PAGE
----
When I was growing up in the 1950s and 1960s, television shaped my view of the world.
Lassie would save Timmy and his friends. We sympathized with her mother Ruth, played by June Lockhart, as we saw her worried face and waited for Lassie to come home.
Lassie always came home.
We watched shows like ‘My Three Sons’, ‘Andy Griffith’, ‘Leave it to Beaver’, ‘Donna Reed’ and ‘Father Knows Best’, and observed the parents’ undying love as they passed on life lessons for their children.
The parents never shouted. Each show ended with everyone smiling.
My best friend Beth and I couldn’t wait for recess to describe the scenes that made us laugh after seeing the “Dick Van Dyke Show” or Tim Conway’s antics on the “Carol Burnett Show.”
Today I realize that I haven’t seen many colored faces on my screen.
There was a lot of injustice in the world, but the TV shows I watched lulled me into an island world of naivety. We huddled under desks during an air raid exercise, but then we went back to long division and decorating Valentine’s Day boxes.
But fast forward to ninth grade, April 1968, when my mother and grandmother’s beloved city of Washington, D.C. became a war zone, with upheavals that left 13 dead and 900 businesses dead. damaged, then my view of the world changed.
Every other Sunday we visited my grandmother, and when we walked past those broken windows and arrived at her house, the words “Whitey lives here” were spray-painted on her sidewalk. The little girl next door was not allowed to come out and talk to me.
I didn’t understand that the color of my skin determined almost everything about how I was treated. And the TV shows I watched only represented a white person’s world.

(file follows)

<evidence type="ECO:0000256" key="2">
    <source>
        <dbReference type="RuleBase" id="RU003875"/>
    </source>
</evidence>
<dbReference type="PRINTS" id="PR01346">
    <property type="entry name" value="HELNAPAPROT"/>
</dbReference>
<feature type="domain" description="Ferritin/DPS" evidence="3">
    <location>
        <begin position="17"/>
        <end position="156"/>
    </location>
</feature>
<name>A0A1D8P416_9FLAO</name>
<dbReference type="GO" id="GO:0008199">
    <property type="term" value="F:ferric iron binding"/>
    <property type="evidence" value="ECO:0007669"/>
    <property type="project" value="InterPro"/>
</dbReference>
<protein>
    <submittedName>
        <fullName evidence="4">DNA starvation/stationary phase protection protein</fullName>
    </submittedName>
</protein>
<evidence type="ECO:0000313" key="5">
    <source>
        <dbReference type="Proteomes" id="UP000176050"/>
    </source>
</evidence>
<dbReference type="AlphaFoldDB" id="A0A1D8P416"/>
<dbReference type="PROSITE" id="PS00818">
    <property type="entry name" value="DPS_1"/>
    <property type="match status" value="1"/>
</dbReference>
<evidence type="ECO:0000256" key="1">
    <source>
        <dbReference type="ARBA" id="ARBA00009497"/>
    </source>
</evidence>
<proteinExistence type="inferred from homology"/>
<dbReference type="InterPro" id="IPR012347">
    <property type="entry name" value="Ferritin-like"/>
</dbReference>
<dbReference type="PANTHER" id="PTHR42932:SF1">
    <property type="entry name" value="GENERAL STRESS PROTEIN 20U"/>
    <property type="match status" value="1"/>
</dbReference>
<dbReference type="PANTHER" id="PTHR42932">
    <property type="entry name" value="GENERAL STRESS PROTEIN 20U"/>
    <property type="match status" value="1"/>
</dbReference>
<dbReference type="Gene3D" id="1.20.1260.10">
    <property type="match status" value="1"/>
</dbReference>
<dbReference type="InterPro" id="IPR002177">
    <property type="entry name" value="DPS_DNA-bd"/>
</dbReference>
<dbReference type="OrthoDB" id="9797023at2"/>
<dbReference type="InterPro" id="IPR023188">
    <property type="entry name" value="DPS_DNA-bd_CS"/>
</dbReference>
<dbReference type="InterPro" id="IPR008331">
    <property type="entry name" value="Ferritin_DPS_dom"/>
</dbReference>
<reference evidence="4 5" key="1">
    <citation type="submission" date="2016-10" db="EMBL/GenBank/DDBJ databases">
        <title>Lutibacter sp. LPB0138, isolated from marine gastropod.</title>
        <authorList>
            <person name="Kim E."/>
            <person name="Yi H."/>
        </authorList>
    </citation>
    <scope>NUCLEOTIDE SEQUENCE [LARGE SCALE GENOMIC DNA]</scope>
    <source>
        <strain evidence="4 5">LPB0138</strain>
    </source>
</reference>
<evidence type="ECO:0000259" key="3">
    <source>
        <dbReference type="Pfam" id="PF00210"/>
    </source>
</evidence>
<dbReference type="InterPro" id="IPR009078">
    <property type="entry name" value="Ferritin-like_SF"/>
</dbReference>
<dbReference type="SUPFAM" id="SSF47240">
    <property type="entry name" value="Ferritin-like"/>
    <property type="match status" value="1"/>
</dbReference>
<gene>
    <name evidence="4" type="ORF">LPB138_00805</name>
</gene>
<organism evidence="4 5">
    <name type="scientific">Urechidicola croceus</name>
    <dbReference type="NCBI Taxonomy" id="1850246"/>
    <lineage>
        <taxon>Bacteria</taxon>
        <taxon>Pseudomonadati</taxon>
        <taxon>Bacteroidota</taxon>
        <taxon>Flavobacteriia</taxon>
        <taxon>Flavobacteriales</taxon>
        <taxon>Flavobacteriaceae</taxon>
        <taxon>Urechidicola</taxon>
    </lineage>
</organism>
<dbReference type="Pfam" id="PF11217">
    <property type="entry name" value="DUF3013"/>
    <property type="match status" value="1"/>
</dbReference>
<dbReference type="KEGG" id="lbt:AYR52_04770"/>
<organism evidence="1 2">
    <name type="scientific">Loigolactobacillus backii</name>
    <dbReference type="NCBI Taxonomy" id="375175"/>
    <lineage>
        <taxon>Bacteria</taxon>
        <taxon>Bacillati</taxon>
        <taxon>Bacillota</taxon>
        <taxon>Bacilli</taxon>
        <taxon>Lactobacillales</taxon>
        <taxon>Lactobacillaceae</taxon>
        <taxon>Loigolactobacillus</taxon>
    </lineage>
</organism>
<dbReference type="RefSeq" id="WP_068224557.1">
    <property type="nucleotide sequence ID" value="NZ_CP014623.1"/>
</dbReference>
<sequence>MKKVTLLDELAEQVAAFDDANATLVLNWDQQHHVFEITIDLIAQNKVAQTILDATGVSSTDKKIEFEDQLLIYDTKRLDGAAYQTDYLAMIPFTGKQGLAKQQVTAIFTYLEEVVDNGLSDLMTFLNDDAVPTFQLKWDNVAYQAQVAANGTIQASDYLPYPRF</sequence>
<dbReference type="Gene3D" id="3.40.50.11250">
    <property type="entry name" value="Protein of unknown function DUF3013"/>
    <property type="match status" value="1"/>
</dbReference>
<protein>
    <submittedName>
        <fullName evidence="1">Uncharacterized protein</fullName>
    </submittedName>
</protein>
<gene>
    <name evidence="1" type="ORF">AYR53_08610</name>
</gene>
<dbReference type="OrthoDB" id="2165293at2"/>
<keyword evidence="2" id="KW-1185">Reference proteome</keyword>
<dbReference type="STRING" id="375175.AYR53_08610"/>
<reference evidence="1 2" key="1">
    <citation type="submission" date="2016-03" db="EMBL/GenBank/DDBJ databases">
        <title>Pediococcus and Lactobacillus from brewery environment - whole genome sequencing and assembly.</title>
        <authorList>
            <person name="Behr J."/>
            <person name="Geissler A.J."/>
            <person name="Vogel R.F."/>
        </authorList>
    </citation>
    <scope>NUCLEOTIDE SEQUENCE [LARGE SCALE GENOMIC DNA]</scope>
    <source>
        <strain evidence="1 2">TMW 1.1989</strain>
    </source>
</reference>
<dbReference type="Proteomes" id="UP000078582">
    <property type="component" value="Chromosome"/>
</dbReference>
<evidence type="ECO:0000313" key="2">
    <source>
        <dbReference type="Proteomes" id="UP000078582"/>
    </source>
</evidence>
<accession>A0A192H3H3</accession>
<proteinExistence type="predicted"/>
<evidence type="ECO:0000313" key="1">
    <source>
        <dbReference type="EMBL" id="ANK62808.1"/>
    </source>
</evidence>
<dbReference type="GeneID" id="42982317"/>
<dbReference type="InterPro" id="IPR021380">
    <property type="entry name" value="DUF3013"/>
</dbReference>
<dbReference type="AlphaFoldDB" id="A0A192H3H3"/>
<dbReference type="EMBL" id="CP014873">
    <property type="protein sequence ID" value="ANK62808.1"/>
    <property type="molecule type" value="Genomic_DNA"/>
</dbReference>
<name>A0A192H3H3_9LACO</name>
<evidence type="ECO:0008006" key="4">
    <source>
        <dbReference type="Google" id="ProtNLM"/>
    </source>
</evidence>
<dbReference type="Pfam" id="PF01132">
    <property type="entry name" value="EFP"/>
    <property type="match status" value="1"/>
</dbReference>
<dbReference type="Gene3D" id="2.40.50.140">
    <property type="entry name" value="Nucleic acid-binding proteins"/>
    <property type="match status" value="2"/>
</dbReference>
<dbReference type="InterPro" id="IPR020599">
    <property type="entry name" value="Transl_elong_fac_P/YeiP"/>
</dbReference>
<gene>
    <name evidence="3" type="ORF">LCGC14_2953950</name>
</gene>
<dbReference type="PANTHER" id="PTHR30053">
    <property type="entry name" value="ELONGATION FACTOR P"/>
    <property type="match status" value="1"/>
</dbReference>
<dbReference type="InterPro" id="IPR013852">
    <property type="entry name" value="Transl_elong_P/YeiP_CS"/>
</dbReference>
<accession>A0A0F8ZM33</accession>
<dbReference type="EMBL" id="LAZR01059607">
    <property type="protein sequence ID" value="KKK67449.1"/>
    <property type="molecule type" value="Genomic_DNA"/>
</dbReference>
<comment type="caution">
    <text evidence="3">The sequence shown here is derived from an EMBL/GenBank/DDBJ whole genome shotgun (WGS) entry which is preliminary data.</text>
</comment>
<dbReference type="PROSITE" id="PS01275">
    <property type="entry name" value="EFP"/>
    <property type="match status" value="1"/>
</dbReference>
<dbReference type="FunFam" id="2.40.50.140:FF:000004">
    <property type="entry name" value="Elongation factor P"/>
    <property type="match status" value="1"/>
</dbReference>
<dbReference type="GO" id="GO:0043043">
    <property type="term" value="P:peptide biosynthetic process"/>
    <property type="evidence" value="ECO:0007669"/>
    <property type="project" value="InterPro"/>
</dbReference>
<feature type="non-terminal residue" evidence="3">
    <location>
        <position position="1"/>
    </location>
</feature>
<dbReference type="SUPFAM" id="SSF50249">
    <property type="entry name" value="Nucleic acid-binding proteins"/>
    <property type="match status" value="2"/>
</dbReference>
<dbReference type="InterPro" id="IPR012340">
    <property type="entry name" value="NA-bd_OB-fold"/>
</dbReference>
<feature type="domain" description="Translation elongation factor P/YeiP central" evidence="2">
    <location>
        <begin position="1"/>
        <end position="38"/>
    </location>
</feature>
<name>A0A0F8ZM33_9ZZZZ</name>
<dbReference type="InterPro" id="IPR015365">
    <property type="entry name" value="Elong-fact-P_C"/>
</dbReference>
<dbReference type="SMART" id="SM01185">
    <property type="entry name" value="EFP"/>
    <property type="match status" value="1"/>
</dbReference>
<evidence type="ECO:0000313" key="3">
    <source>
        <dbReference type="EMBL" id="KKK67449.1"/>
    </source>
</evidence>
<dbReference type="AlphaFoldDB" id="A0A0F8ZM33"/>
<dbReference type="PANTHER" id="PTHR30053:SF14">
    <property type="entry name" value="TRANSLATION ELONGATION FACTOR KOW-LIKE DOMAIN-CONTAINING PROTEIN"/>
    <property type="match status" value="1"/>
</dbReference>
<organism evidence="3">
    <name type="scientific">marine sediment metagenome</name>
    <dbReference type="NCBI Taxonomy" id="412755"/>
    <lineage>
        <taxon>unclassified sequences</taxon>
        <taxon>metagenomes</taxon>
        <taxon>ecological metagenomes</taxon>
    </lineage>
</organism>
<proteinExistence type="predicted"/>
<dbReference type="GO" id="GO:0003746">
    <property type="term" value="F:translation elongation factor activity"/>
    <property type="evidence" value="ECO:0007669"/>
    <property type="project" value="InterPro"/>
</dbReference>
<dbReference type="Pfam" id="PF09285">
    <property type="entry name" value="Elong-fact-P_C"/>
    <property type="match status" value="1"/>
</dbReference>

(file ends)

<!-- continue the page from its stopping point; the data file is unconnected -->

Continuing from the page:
Today, I am better educated and strive to learn about injustices of all kinds. I recommend the 2018 Oscar-winning film, “The Green Book,” inspired by a true friendship that develops when a bouncer from an Italian neighborhood in the Bronx is hired to drive Dr. Don Shirley on a concert tour in across the Deep South in 1962.
The two men rely on the “Green Book” to direct them to hotels that would accept African Americans. Dr. Shirley is allowed to play classical piano music in white establishments, but he cannot eat or use the restroom in those same places, unlike Tony.
As the pair discover each other’s worlds, their friendship grows as the racial divide narrows.
My parents were always talking about the good old days, gulping down memories like they were floating root beer. We played outside until the streetlights came on. There were no guns, no handheld devices except my pot of lightning bugs or my father’s iron horseshoes.
Tonight, I’m looking for my glasses, as I often do lately, to find the TV remote. I forget which button shows me the last thing I looked at. Oh, there it is. “Blue blood.”
“Blue Bloods” contains some violence, but I love that the bad guys don’t usually win. Still, there seem to be too many black abusers, not as many white villains. Still, what I love is that three generations of the family are shouting and arguing as they sit around the dinner table and discuss things.
Sometimes dad doesn’t know better, but his own dad does. I wish we could all talk to each other more at each table. I wish we could reach out and listen to each other’s stories.
By the way, June Lockhart, who played Timmy’s mother in “Lassie”, is now 97 years old. I wonder what lessons she learned along the way.